Why Digital Citizenship Matters?

According to TeenSafe, in 2016, 87% of today’s youth have witnessed cyberbullying while 34% personally experienced cyberbullying. Among the surveyed students, 15% have admitted to cyberbullying others, while 24% said they did not know what to do if they would be harassed online. Most commonly reported types of cyberbullying includes spreading rumours and experiencing hurtful comments based on physical looks, race, religion, and sexuality in social media platforms. Negative impact on the victim, such as low self-esteem, development of self-harming behaviours, and suicidal thoughts, follows the experience of cyberbullying.



#DigCit – Why it Matters?

Cyberbullying is just one of the many unfortunate and unnecessary ill-effects of the proliferation of technology tools. Some sees tech tools, such the iPad, Internet, mobile phones, and social media platforms, as the source of these problems and so, reactively remove or ban them in school or classroom premises. While there might be valid reasons behind these courses of actions, empowering students, parents, teachers, and everyone in the school community with the necessary digital skills is the more proactive and essential answer to these unending issues and challenges. This is why digital citizenship matters!

What’s Digital Citizenship?

In simple terms, digital citizenship is the norms of appropriate and responsible use of technology. In school setting, digital citizenship covers concepts and skills that teachers, technology leaders, school administrators, and parents should teach and develop in students or technology users for them to use technology tools appropriately. Digital citizenship covers areas such digital security, literacy, rights, use, and digital-emotional intelligence among others.

9 Elements of Digital Citizenship.001

The importance of digital citizenship makes it a necessary area to be included in a school or district’s technology program framework. It is not enough to focus on ensuring that the physical infrastructure is ready or that the whole school or district is wired or has purchased the necessary devices. It is not enough to train teachers or staff about the pedagogical and technical aspect of teaching with tech in the classroom. Teachers should also be armed with the skill to direct students to use technology properly. Digital citizenship is not external to the student’s experience in a technology-rich learning environment. It is an integral part of it.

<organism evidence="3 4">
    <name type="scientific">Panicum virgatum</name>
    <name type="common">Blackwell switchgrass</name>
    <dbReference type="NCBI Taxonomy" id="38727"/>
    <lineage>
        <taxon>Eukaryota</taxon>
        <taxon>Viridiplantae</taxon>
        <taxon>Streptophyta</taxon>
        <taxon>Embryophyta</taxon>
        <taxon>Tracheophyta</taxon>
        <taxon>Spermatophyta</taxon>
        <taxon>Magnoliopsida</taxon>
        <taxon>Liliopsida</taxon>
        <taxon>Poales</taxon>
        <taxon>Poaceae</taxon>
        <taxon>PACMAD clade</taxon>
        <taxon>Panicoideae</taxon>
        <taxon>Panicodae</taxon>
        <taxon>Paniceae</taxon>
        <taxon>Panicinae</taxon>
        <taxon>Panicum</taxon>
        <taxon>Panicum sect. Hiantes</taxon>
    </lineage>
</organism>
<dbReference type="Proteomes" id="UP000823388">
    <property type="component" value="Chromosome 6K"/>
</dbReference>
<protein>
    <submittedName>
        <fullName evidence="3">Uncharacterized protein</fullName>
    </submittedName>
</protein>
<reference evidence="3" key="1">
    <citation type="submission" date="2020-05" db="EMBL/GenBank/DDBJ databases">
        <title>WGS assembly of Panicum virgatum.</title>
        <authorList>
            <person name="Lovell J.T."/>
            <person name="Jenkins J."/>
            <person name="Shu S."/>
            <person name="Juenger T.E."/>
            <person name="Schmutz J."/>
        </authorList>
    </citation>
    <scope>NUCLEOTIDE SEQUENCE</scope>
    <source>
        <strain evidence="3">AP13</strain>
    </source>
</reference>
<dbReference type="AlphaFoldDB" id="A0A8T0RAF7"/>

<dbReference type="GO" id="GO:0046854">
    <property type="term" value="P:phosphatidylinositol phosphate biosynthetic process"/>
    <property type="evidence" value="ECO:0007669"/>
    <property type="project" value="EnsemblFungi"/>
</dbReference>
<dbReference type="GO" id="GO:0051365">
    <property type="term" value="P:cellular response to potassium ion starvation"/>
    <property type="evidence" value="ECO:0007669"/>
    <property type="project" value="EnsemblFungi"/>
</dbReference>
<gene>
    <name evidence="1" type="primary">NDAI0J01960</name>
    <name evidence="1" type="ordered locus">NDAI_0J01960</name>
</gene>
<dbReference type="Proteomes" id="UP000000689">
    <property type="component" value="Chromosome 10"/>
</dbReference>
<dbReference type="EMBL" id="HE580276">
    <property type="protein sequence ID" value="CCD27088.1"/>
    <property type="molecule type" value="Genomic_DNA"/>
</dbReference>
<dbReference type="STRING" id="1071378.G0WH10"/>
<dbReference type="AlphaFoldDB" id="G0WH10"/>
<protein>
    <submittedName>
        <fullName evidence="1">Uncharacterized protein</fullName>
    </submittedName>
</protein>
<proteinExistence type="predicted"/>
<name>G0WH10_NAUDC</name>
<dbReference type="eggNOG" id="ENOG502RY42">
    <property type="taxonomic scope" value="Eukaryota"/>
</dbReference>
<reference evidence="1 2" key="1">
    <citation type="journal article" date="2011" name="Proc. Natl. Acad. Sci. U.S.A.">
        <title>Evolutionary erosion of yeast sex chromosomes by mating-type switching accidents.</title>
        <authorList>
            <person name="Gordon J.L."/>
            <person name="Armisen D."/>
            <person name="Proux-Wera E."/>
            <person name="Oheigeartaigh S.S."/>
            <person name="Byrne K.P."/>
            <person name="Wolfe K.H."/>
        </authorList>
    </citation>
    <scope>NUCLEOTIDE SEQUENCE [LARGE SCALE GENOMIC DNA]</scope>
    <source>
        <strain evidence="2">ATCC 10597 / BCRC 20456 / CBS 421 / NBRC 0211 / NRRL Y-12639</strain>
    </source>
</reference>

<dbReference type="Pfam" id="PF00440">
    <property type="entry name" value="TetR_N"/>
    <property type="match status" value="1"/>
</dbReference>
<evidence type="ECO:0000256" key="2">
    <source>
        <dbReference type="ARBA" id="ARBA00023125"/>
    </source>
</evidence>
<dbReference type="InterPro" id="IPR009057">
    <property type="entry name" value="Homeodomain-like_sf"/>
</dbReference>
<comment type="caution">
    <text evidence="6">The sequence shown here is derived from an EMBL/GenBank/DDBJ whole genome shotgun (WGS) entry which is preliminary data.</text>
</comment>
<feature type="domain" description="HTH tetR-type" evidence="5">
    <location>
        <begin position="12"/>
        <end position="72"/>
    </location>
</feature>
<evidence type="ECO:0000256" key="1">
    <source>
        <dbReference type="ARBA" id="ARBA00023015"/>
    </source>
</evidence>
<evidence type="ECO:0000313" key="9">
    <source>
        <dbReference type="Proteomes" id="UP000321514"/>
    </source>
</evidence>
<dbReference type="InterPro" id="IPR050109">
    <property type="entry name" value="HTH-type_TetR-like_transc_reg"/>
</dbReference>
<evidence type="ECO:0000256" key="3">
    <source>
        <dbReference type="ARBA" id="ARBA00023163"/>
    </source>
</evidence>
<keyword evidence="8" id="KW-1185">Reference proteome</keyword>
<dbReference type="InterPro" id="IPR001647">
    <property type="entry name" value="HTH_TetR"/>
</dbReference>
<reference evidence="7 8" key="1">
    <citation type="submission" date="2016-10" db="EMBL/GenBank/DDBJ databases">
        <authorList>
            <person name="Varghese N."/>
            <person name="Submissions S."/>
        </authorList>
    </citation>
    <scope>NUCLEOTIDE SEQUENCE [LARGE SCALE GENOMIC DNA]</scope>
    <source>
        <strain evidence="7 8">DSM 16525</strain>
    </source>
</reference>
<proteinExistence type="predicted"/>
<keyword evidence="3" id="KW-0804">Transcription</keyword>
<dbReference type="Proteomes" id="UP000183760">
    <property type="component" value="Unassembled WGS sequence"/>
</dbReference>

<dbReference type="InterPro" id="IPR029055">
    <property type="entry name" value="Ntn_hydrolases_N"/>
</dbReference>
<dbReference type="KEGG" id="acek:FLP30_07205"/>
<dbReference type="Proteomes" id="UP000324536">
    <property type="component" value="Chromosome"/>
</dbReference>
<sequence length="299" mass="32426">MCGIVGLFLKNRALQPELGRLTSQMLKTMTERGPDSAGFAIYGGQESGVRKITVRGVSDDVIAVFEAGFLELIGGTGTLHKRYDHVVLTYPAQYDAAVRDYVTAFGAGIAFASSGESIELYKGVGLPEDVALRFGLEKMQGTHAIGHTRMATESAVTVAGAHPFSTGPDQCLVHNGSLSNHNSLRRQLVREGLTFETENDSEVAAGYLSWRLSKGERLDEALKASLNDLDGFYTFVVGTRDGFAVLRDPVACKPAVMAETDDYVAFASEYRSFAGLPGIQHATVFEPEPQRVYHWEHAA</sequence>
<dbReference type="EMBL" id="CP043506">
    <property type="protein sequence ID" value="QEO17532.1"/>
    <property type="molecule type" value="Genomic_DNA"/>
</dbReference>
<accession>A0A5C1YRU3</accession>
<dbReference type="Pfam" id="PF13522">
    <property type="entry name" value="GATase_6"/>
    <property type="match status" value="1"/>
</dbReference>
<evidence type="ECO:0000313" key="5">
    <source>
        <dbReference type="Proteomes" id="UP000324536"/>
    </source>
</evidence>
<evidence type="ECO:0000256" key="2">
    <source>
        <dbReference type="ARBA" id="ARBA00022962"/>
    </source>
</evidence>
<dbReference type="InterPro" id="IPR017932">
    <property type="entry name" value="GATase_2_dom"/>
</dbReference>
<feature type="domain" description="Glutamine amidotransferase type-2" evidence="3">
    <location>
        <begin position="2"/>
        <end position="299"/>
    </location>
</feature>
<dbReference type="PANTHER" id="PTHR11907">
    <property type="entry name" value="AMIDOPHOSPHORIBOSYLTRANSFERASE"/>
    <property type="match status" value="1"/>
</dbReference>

How to Promote Digital Citizenship?

  1. Digital citizenship should be embedded in every tech-integrated lesson or learning activity. For example, when students are taught to research or gather information about a certain topic from the Internet, they should know how to properly search for information, credit authors properly, or even to critically evaluate their sources. When students are taught to collaborate online, they must know the proper way or the accepted and expected behaviour in sharing, listening, accepting or disagreeing with the opinions of other people. When students are taught to share their learnings to the public audience via the Internet, then they must also know how to protect the private aspect of their lives.
  2. Involve parents in the digital citizenship program of the school. After school, students spend the rest of their time at home. Sometimes, they are even left alone with their mobile devices. During these unguarded moments, any form of cyber attack or cyber danger can pop out in front of the learner. Involving parents and discussing with them the importance of and the different ways to promote digital citizenship even at home can support the school’s program. The partnership between schools and parents solidifies and reinforces the program in all aspects.